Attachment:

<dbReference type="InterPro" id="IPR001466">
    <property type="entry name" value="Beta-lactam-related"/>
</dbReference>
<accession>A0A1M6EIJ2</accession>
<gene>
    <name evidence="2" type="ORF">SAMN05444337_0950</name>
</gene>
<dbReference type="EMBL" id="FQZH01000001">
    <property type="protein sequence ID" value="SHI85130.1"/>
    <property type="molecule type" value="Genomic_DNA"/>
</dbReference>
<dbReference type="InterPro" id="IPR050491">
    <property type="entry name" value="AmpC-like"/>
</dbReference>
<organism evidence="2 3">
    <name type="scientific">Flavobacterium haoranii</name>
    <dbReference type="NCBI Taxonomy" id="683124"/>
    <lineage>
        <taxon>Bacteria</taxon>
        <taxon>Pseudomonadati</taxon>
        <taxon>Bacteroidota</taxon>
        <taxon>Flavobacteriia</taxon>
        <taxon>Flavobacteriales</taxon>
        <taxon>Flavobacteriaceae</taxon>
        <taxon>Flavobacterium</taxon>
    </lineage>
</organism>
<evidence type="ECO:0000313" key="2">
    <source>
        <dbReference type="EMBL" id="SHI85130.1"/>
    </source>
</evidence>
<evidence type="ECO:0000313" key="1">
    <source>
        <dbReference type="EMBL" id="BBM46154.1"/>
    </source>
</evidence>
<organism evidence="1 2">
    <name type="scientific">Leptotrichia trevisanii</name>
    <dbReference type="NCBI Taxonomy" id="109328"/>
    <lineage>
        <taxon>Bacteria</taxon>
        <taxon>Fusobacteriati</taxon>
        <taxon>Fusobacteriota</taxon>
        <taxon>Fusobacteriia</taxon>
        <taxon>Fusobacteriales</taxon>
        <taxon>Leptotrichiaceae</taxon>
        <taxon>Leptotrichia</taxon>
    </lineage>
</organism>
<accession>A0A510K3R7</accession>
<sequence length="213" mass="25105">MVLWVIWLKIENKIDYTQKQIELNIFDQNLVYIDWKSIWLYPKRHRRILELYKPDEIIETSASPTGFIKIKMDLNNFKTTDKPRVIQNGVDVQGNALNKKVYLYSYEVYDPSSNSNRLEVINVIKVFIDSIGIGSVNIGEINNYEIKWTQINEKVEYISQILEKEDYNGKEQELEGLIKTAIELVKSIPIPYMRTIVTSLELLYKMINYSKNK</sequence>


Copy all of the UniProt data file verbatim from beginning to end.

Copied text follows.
<dbReference type="InterPro" id="IPR001466">
    <property type="entry name" value="Beta-lactam-related"/>
</dbReference>
<accession>A0A1M6EIJ2</accession>
<gene>
    <name evidence="2" type="ORF">SAMN05444337_0950</name>
</gene>
<dbReference type="EMBL" id="FQZH01000001">
    <property type="protein sequence ID" value="SHI85130.1"/>
    <property type="molecule type" value="Genomic_DNA"/>
</dbReference>
<dbReference type="InterPro" id="IPR050491">
    <property type="entry name" value="AmpC-like"/>
</dbReference>
<organism evidence="2 3">
    <name type="scientific">Flavobacterium haoranii</name>
    <dbReference type="NCBI Taxonomy" id="683124"/>
    <lineage>
        <taxon>Bacteria</taxon>
        <taxon>Pseudomonadati</taxon>
        <taxon>Bacteroidota</taxon>
        <taxon>Flavobacteriia</taxon>
        <taxon>Flavobacteriales</taxon>
        <taxon>Flavobacteriaceae</taxon>
        <taxon>Flavobacterium</taxon>
    </lineage>
</organism>
<evidence type="ECO:0000313" key="2">
    <source>
        <dbReference type="EMBL" id="SHI85130.1"/>
    </source>
</evidence>
<evidence type="ECO:0000313" key="1">
    <source>
        <dbReference type="EMBL" id="BBM46154.1"/>
    </source>
</evidence>
<organism evidence="1 2">
    <name type="scientific">Leptotrichia trevisanii</name>
    <dbReference type="NCBI Taxonomy" id="109328"/>
    <lineage>
        <taxon>Bacteria</taxon>
        <taxon>Fusobacteriati</taxon>
        <taxon>Fusobacteriota</taxon>
        <taxon>Fusobacteriia</taxon>
        <taxon>Fusobacteriales</taxon>
        <taxon>Leptotrichiaceae</taxon>
        <taxon>Leptotrichia</taxon>
    </lineage>
</organism>
<accession>A0A510K3R7</accession>
<sequence length="213" mass="25105">MVLWVIWLKIENKIDYTQKQIELNIFDQNLVYIDWKSIWLYPKRHRRILELYKPDEIIETSASPTGFIKIKMDLNNFKTTDKPRVIQNGVDVQGNALNKKVYLYSYEVYDPSSNSNRLEVINVIKVFIDSIGIGSVNIGEINNYEIKWTQINEKVEYISQILEKEDYNGKEQELEGLIKTAIELVKSIPIPYMRTIVTSLELLYKMINYSKNK</sequence>